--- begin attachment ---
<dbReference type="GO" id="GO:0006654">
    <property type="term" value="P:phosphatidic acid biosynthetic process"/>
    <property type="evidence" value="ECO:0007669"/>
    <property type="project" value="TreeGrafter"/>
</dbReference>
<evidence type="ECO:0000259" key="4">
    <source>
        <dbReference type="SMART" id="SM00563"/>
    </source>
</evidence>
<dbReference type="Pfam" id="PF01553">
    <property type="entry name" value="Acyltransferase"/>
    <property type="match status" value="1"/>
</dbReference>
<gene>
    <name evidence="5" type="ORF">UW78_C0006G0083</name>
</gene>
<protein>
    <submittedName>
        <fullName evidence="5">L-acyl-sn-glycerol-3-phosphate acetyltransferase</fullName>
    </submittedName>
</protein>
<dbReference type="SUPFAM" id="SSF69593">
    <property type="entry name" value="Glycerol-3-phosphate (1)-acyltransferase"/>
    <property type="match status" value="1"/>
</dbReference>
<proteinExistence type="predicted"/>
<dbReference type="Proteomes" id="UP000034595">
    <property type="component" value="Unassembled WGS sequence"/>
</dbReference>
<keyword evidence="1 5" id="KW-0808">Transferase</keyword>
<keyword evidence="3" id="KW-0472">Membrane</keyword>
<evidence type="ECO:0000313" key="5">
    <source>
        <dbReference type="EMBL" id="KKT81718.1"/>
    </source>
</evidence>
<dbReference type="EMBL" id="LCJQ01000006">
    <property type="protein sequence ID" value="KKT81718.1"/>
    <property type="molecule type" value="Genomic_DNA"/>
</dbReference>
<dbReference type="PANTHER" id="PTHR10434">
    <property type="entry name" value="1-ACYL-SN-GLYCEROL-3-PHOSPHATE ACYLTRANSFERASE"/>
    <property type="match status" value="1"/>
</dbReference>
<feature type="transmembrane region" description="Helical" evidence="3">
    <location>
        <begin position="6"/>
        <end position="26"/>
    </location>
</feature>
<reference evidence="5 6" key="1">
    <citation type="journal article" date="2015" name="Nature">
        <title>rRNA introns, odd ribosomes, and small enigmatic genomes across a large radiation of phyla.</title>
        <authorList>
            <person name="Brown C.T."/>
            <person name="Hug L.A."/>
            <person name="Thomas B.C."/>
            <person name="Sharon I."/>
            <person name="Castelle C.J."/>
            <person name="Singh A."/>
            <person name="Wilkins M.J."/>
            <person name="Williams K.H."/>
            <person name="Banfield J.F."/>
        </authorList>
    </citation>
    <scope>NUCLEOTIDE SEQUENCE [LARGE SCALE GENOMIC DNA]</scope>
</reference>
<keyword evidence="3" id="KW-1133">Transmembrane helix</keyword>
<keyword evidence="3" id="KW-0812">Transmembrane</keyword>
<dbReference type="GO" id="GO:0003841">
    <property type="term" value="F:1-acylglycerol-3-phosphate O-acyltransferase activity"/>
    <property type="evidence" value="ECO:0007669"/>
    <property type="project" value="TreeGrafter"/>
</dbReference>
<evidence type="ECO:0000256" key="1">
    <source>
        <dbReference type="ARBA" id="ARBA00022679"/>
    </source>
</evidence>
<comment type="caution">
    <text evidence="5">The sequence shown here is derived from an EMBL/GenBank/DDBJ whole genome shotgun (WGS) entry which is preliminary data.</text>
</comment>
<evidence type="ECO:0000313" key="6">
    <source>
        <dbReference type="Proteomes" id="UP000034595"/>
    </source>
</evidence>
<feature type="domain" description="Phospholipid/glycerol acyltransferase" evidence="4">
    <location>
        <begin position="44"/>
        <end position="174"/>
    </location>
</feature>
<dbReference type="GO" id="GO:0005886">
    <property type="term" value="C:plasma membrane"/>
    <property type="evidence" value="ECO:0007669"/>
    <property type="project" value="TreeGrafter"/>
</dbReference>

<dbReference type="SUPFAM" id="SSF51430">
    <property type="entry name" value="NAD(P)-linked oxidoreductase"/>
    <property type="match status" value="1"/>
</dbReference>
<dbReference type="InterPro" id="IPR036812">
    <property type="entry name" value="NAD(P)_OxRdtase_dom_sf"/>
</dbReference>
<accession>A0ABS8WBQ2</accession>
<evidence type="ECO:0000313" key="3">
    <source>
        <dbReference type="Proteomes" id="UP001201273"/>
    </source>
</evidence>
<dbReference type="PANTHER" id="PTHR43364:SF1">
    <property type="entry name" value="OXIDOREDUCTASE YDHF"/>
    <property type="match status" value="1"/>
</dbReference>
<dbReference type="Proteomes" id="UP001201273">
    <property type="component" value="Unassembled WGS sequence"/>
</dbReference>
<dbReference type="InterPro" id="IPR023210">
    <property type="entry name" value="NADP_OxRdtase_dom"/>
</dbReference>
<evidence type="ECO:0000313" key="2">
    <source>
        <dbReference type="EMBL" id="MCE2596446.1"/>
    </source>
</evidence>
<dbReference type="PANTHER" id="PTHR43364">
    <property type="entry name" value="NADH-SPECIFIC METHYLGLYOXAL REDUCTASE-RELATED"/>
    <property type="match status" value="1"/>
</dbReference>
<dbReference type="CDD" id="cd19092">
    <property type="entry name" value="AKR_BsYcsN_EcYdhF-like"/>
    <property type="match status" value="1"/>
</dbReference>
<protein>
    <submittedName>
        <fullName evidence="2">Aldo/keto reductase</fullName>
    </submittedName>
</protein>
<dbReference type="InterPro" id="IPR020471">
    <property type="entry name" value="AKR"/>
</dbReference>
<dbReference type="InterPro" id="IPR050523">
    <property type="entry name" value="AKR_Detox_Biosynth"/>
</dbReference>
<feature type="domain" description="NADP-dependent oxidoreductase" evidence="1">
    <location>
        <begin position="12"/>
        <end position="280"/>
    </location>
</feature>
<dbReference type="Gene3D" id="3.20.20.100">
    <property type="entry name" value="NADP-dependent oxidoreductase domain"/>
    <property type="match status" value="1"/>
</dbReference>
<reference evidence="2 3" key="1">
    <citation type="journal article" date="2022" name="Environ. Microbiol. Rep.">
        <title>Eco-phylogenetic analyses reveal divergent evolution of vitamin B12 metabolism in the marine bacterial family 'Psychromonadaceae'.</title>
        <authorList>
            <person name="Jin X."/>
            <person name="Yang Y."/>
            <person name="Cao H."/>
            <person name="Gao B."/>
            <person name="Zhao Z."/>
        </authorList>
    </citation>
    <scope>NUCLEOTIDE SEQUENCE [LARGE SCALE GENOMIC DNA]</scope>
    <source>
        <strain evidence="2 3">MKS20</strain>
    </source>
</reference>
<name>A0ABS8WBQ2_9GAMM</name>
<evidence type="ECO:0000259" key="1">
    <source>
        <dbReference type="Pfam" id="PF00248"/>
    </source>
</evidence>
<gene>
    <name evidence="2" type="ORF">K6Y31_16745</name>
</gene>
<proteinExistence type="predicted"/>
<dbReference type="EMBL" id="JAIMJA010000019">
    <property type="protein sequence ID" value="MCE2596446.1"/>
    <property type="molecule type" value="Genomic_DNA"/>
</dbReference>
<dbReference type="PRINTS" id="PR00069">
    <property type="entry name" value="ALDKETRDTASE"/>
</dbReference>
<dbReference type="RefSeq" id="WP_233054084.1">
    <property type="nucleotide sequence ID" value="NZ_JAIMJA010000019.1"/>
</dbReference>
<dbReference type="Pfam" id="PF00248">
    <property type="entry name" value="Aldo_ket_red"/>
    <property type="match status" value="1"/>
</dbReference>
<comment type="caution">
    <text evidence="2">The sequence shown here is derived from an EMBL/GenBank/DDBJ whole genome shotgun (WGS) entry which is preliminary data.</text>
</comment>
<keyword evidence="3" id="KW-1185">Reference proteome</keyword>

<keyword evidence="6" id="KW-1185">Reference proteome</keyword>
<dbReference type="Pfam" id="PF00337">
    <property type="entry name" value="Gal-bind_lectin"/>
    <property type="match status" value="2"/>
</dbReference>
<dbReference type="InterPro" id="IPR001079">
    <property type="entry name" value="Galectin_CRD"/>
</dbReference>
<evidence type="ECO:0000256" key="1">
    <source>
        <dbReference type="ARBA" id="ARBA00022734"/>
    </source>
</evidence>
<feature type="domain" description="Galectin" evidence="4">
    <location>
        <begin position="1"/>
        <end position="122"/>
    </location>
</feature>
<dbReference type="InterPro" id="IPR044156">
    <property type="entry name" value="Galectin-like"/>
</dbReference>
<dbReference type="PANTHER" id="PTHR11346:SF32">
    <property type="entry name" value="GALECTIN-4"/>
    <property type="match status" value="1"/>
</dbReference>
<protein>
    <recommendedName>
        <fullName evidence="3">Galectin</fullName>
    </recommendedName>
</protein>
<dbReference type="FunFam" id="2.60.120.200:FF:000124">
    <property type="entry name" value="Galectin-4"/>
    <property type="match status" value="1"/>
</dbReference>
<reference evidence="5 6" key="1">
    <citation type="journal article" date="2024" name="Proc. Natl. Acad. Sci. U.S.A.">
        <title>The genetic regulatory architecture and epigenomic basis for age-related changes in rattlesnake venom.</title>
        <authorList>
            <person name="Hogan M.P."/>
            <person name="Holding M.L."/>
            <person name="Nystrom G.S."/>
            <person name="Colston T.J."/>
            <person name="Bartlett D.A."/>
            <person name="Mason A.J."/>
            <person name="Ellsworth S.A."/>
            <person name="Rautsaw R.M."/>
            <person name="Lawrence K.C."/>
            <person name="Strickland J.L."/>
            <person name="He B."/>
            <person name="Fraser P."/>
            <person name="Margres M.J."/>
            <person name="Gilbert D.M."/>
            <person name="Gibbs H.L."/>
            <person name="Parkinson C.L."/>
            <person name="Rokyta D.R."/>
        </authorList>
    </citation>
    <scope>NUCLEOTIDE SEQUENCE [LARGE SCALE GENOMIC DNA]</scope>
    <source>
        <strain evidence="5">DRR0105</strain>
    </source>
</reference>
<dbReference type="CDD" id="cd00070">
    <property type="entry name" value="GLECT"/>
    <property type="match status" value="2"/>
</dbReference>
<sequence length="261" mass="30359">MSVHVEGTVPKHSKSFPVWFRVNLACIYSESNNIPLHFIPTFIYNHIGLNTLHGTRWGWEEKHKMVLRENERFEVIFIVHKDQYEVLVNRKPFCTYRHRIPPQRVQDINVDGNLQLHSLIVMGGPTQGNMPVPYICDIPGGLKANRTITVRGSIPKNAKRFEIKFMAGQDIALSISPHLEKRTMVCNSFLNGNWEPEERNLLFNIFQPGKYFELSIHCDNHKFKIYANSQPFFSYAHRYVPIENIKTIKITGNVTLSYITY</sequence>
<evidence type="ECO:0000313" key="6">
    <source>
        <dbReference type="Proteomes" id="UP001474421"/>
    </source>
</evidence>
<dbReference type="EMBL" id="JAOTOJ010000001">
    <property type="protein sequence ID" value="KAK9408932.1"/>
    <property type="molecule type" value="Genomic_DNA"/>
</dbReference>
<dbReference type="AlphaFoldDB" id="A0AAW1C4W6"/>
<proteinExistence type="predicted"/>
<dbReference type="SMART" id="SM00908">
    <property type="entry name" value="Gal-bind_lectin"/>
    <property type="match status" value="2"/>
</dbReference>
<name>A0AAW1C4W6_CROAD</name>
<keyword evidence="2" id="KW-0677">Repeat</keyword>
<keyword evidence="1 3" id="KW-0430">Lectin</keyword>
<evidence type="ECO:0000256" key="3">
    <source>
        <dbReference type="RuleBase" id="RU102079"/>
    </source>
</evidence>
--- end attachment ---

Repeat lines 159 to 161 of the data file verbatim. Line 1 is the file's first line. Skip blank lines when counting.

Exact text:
        <title>Eco-phylogenetic analyses reveal divergent evolution of vitamin B12 metabolism in the marine bacterial family 'Psychromonadaceae'.</title>
        <authorList>
            <person name="Jin X."/>